As well, in Canada, we had the Canadian Patriotic Fund, which served to provide support to the dependents of soldiers. Community volunteers handled the distribution of funds and management of resources for families. In every aspect, citizens were expected to “Fight or Pay.”
While North Americans were spared the ravages of war on their native soil, I find the depth of awareness very interesting, and the fact that the war affected everyone, not just the soldiers fighting in Europe.
The above two posters are Canadian, from WWII, and show this concept of unity between soldiers and workers or civilians. I do not think the socialist aspect of this is coincidental. This was a time when socialism was a popular political ideal in Canada, and even in the US with the rise of trade unions.
In fact, the entire concept of “war effort” is a socialist concept, in that society as a whole bands together for a common cause, that the social needs outweigh the needs of the individual, that the sacrifice of one is beneficial to the group.
Of course, in hindsight, WWII in particular is seen as a necessary war, but at the time, there was no way that the citizens could have known that. Presumably, it is our current access to a wide range of dissenting information that prevents us from falling so wholeheartedly for a “war effort” … perhaps ever again. And yet, there are aspects of these campaigns that seem strikingly pertinent to today’s situation.
I’m not the only one to have noticed it.
War poster parodies abound, but they are done particularly effectively by Micah Wright in his Propaganda Remix collection (above, and below), where he not only nails the message, but does so with often convincing graphic fidelity.
Much of the conservation messages during the World Wars was brought about by actual need. Those wars devastated trade between western nations, and the need to conserve and to be as self-sufficient as possible was real. Times have changed, and it would take a truly global war to put the pinch on North America’s supply chains in a similar way. However, the parallels with the supply of fuel are obvious, and the lack of a major government-funded conservation movement, curious. Surely it is the most “patriotic” thing to do?
In addition, while Canada is not currently a nation officially at war (although we have troops in Afghanistan), the United States is, and although posters have long passed as the most efficient means of communication, it seems that the current messaging regarding America’s war doesn’t go much further than fear-mongering. I don’t support this current war, nor do I support wars in general, but at the same time I can’t help but notice that missing element of sacrifice on the home front.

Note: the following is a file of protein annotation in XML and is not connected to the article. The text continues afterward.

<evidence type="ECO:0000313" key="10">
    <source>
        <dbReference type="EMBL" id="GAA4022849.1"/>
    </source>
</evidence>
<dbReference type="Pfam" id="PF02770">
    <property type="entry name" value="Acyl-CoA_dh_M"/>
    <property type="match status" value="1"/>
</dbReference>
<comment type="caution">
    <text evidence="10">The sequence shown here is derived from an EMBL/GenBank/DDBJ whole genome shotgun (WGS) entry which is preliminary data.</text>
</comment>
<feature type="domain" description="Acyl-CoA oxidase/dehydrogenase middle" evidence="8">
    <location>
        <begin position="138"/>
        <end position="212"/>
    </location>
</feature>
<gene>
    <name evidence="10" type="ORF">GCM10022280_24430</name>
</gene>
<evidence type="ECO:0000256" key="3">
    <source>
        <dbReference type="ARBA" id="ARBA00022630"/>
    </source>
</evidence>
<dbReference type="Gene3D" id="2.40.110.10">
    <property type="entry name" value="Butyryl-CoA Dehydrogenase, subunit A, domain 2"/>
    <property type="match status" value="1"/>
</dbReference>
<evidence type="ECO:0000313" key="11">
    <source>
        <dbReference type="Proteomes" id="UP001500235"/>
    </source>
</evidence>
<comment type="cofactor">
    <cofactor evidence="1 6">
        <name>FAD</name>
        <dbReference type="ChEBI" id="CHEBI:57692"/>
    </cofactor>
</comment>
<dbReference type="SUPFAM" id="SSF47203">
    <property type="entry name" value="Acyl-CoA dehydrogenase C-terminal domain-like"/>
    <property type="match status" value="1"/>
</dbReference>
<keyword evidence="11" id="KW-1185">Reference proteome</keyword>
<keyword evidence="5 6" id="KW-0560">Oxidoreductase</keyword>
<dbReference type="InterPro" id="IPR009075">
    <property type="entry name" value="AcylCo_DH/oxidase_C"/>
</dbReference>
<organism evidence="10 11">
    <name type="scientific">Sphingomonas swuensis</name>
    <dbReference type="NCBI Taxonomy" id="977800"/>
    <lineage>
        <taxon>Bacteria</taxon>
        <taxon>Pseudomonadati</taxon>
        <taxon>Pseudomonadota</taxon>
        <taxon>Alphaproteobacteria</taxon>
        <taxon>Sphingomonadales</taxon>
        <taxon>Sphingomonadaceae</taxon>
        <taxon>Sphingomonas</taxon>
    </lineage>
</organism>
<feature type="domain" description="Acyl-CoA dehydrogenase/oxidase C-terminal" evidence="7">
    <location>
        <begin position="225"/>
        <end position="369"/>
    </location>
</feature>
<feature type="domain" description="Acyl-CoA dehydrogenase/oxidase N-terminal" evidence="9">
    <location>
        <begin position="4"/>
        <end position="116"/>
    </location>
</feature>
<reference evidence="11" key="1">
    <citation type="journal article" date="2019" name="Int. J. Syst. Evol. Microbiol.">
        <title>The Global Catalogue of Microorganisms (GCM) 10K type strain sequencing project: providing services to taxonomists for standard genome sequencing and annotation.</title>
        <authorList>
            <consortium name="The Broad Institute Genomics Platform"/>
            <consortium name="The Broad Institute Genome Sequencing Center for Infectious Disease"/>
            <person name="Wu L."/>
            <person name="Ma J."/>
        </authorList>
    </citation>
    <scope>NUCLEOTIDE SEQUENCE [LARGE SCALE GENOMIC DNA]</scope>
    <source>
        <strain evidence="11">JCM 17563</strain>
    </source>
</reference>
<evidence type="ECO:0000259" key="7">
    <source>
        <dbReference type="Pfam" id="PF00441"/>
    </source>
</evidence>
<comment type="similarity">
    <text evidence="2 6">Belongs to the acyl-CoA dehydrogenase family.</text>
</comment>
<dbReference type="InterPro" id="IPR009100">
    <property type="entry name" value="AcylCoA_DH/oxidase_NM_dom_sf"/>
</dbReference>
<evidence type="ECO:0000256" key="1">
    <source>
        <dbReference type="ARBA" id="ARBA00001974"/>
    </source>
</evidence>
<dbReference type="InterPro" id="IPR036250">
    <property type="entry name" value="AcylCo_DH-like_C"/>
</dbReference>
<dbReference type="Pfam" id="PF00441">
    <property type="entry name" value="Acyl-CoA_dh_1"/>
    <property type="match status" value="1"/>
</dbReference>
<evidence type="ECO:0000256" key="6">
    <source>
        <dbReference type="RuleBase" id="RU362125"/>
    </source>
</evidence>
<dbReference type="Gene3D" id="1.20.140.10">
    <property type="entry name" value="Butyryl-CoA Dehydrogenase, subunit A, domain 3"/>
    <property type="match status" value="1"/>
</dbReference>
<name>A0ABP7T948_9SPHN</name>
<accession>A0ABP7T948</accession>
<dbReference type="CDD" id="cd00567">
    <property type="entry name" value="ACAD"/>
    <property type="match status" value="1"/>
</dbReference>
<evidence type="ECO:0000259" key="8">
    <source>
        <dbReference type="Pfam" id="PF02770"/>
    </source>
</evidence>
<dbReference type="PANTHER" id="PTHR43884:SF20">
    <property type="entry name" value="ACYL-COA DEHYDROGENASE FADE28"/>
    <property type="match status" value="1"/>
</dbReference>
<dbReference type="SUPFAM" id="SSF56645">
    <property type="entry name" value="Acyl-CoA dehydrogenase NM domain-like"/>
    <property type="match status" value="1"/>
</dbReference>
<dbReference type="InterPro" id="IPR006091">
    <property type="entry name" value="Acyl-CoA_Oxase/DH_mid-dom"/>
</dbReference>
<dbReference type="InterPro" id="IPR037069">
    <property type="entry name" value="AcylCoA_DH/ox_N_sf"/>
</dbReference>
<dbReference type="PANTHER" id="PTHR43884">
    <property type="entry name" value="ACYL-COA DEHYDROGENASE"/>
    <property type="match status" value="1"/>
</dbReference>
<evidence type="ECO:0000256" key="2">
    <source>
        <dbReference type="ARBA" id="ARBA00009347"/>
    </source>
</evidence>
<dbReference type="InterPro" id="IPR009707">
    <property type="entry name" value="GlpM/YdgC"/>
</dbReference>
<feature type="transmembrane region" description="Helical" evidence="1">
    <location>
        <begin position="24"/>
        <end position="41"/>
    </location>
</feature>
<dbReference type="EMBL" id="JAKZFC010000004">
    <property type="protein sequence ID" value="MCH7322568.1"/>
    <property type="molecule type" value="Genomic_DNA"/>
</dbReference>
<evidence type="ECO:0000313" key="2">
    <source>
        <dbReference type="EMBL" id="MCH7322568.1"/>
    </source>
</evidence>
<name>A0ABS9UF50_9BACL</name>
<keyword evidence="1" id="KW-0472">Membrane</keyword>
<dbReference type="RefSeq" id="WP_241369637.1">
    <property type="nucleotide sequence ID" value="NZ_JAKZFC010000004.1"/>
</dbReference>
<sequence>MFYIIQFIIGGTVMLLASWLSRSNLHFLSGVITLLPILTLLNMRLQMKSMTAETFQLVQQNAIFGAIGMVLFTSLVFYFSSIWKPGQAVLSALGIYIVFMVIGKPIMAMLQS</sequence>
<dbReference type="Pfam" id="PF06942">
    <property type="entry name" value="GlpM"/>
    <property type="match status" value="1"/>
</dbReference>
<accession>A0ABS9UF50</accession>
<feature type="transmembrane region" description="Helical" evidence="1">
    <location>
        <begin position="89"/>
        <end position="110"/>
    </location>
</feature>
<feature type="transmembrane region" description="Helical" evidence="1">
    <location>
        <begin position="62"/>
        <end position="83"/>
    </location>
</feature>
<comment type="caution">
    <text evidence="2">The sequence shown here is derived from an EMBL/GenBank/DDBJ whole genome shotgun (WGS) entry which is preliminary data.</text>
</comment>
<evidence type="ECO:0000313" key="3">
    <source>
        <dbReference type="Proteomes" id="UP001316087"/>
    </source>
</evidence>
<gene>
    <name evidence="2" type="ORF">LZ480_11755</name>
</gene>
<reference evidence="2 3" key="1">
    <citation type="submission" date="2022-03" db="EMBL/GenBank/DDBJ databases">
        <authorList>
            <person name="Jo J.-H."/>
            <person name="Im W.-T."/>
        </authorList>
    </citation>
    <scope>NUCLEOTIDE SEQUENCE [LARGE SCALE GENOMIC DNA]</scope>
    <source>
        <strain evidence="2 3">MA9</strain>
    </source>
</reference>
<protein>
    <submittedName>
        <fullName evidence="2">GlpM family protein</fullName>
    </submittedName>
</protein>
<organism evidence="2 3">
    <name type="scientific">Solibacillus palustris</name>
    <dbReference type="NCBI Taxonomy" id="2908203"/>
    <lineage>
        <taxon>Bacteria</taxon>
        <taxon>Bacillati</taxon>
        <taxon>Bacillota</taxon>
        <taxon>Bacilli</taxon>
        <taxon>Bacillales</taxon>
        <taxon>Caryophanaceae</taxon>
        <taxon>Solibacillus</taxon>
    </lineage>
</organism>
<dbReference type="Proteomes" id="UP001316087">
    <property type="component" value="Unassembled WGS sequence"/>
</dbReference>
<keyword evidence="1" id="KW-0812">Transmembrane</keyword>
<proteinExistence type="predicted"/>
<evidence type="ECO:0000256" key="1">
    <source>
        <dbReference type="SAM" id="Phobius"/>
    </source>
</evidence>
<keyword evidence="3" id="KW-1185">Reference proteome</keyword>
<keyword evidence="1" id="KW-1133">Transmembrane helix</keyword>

Is it simply that after WWII, the nature of wars changed? Or the nature of the dissemination of information? Are the people who live in democracies just too media-savvy to ever be swept up, as a nation, again? Is there a link between the demise of the socialist aspects of the war effort and the rise of McCarthyism in the 1950s?
The wealth of posters from the First and Second World Wars seems to exist as a kind of graphic fossil record. The sudden burgeoning in production of posters around 1914 in aid of government propaganda, followed by the sudden death of same approximatly 30 years later is, to me, slightly mysterious. The “belle epoche” of poster design occurred in the late 1800s, so it is no surprise that the poster was a natural form of communication for governments at the advent of WWI, and as effectiveness in poster design was refined it really got into full swing during WWII. Thousands of poster designs and tens of millions of posters were produced during this period. And then, in 1950, with the advent of the Korean War—only 5 years after the end of WWII—this poster record abruptly vanishes.
A better researcher than I, with a great deal more time, could tell me what the psychological climate was during the Korean War—and we already know what the climate was, certainly during the latter part of the Vietnam War (at which time the role of the poster rose to its position as an effective, or at least popular, method of anti-war protest). This would perhaps provide answers to my questions about the evolution of war propaganda, and to citizens’ attitudes toward war, in general.
But in this century, I think we could take a page, as it were, from the U.S. Office of War Information from 1942.
Many of these posters, and so many more are collected at:
McGill University Libraries Canadian War Poster Collection
The Canadian Government Archives
The Minneapolis Public Library
The Ohio Historical Society
The Canadian Air Museum
The Canadian Museum of Civilization